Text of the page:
The Food and Drug Administration is proposing a new fluoride standard for bottled water.
Some experts say even the proposed limit is still too high and poses a danger to human health.
“Environmental protection agency on your tap water with respect to bottled water, what the FDA is trying to do is make its requirements in line with what the EPA has required and the U.S. Department of Health and human services .07 milligrams per liter,” Dwayne Roadcap said, the office director of office of drinking water in Virginia.
“We reduced our feed at that time .5 and .7 milligrams per liter as recommended,” Nancy Haufrath said, director of utilities in Hagerstown.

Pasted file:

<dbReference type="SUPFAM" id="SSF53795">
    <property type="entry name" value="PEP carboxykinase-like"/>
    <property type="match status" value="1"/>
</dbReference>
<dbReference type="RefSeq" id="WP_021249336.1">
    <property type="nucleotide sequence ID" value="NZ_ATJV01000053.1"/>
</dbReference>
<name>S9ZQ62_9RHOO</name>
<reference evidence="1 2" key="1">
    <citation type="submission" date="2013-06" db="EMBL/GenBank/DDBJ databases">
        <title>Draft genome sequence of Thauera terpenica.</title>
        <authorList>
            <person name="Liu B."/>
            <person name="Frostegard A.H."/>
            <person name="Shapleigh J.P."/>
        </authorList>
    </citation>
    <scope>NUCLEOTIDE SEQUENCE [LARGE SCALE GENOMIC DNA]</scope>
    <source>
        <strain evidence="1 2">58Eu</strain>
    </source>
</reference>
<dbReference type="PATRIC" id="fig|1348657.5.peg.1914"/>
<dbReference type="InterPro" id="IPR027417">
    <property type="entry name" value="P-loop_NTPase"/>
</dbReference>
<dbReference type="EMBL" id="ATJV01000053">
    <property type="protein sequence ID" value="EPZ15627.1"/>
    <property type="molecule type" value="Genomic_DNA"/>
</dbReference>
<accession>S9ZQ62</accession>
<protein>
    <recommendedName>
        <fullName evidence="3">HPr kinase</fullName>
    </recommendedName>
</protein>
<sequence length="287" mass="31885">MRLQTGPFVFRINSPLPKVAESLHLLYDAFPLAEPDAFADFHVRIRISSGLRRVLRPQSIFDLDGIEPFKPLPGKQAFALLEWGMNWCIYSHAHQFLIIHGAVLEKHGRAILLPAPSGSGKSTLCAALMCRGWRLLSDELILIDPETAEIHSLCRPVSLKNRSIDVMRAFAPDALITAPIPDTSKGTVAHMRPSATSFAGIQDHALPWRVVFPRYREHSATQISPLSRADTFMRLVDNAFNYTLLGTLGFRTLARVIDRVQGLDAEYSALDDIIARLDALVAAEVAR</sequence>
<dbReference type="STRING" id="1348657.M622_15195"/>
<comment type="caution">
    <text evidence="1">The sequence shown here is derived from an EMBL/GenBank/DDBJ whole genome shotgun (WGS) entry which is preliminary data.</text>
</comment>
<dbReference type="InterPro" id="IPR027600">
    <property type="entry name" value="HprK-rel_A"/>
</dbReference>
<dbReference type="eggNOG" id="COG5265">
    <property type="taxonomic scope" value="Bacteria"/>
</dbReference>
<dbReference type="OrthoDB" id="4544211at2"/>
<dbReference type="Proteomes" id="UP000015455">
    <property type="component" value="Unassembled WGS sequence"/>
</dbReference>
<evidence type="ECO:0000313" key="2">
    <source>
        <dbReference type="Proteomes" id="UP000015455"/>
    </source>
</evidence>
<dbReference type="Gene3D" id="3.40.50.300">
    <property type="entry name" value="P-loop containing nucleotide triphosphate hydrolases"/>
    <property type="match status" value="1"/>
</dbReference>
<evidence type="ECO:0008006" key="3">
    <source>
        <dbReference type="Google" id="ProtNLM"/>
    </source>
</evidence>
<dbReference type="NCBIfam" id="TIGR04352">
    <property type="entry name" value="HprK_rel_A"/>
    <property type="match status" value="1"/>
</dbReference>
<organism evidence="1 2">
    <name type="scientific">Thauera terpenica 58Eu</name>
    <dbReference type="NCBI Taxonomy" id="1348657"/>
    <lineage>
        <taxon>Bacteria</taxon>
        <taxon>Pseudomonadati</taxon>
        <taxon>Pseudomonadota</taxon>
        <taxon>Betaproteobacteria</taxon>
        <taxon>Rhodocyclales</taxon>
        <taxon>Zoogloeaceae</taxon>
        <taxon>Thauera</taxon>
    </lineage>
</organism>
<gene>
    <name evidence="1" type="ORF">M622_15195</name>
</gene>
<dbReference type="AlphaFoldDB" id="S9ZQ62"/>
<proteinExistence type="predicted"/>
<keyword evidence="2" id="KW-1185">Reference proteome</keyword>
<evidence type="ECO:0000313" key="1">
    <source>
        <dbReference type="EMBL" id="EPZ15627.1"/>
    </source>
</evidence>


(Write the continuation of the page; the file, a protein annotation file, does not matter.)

While too much fluoride can be dangerous, water divisions for public water supply say, water fluoridation, which is a controlled addition of fluoride in the public water supply helps reduce tooth decay.
They say the right amount is safe for the public. “You have calcium on your teeth and that helps with enamel and adding fluoride to the water protects the enamel so we are trying to prevent cavities in teeth for young children,” Roadcap said.
If finalized, the new regulation will lower allowable levels of fluoride in packaged and imported water a slight reduction from the current standard range between 0.8 and 1.7 milligrams per liter. The FDA will have a comment period on this subject through June.